Aerosprite Stunt Craft (2)

Check out more mind-blowing builds by Tom here!

Felt cute, might bring down a Super Star Destroyer later

I love it when LEGO builders use unexpected pieces in their creations. There’s even contests revolving around using a seed part in a variety of builds. After all, LEGO is all about creativity, and thinking outside the box. I (Mansur “Waffles” Soeleman) grew up with Technic and Bionicle, which both contain strange LEGO parts that you don’t see mixed with the usual building system. However, I am a firm believer that even the most unconventional LEGO parts can fit perfectly with the common ones. That was partly my inspiration in building a perfectly minifigure-scale RZ-1 A-wing Starfighter from Star Wars: Return of the Jedi.

RZ-1 A-wing Starfighter

Find out about the build process and the weird parts Waffles used to build his A-wing!

I spy with my little eye... some clever parts usage

This one might be worth zooming in for a second. There’s a lot of fun stuff packed into this little LEGO build by Roanoke Handybuck. Where should we start? We’ve got chain links for the water wheel, bridge, and windmill. There are also hands, horns, and wands galore used for a variety of things. We even have full arms (minifigure and tauntaun) here as part of the cobblestone pathway. Let us not forget the reddish brown crown in the tower. That part only came in the 71040 Disney Castle in that color. Finally, can you find the paintbrush and frog?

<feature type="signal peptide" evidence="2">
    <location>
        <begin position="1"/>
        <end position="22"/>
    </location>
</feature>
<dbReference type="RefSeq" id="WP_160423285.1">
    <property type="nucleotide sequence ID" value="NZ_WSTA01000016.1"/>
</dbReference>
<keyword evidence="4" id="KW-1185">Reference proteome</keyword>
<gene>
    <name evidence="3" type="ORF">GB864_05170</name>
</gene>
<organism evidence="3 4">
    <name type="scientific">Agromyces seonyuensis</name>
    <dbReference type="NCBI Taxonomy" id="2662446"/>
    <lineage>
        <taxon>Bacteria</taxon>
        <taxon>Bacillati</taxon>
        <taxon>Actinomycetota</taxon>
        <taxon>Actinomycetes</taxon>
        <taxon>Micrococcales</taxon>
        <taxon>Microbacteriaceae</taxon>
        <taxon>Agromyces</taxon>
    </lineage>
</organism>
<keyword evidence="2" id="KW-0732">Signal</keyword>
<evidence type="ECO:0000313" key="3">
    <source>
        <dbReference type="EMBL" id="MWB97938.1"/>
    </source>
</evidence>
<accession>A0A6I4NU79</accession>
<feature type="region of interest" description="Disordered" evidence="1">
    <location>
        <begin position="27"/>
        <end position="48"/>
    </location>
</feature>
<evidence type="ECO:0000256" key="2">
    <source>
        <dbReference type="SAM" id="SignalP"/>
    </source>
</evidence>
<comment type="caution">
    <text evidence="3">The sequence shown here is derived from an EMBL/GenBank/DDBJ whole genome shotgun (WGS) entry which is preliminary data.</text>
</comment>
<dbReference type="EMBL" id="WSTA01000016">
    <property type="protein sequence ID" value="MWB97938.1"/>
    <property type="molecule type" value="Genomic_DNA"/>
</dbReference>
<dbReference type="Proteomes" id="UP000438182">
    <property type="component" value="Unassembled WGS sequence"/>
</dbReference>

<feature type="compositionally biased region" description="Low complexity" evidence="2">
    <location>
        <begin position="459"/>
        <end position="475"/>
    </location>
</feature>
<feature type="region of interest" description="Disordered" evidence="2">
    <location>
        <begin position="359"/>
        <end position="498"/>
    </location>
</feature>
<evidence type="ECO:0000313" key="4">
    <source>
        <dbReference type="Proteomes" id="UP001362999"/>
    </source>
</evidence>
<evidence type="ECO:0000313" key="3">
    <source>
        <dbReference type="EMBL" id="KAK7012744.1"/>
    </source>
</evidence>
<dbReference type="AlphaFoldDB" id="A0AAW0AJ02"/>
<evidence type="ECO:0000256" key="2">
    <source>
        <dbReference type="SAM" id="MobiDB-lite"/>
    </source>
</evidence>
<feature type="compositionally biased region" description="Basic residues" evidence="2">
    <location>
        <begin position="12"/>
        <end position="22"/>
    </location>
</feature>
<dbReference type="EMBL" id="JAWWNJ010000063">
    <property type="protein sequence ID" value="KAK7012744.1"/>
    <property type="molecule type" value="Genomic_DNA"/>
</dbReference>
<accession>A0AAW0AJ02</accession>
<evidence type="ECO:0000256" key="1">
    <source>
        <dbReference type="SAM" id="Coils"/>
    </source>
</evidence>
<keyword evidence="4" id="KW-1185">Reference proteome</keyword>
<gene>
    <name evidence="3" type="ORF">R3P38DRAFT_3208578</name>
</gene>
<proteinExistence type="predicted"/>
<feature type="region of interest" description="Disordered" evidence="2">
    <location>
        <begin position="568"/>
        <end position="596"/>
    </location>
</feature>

Meek Creek Village

Actually, those aren’t ALL the cool things. But I encourage you to see what else you can find on your own. Just the colors and shape of the base are fun by themselves. The only negative points for the purist in me are the cut-up pieces used for the grass. Added points, though, for the fact that apparently the water wheel and windmill spin! By crankshaft? We’ll have to stay tuned for a video! In the meantime, check out more of Roanoke’s work in our archives.

TRON: this racer oozes NPU

Yup, that’s an acronym inside an acronym. And I’m pretty sure TRON isn’t an acronym, but I know a song* that makes it an acronym. This slick cyberpunk bike by expert sci-fi builder Oscar Cederwall looks like a TRON Light Cycle, but without the light show. Instead, it’s packed with LEGO parts and techniques so futuristic that boggles our stone-age minds. The more I look at it, the more things I notice, and I become more and more impressed.

Cyberpunk Bike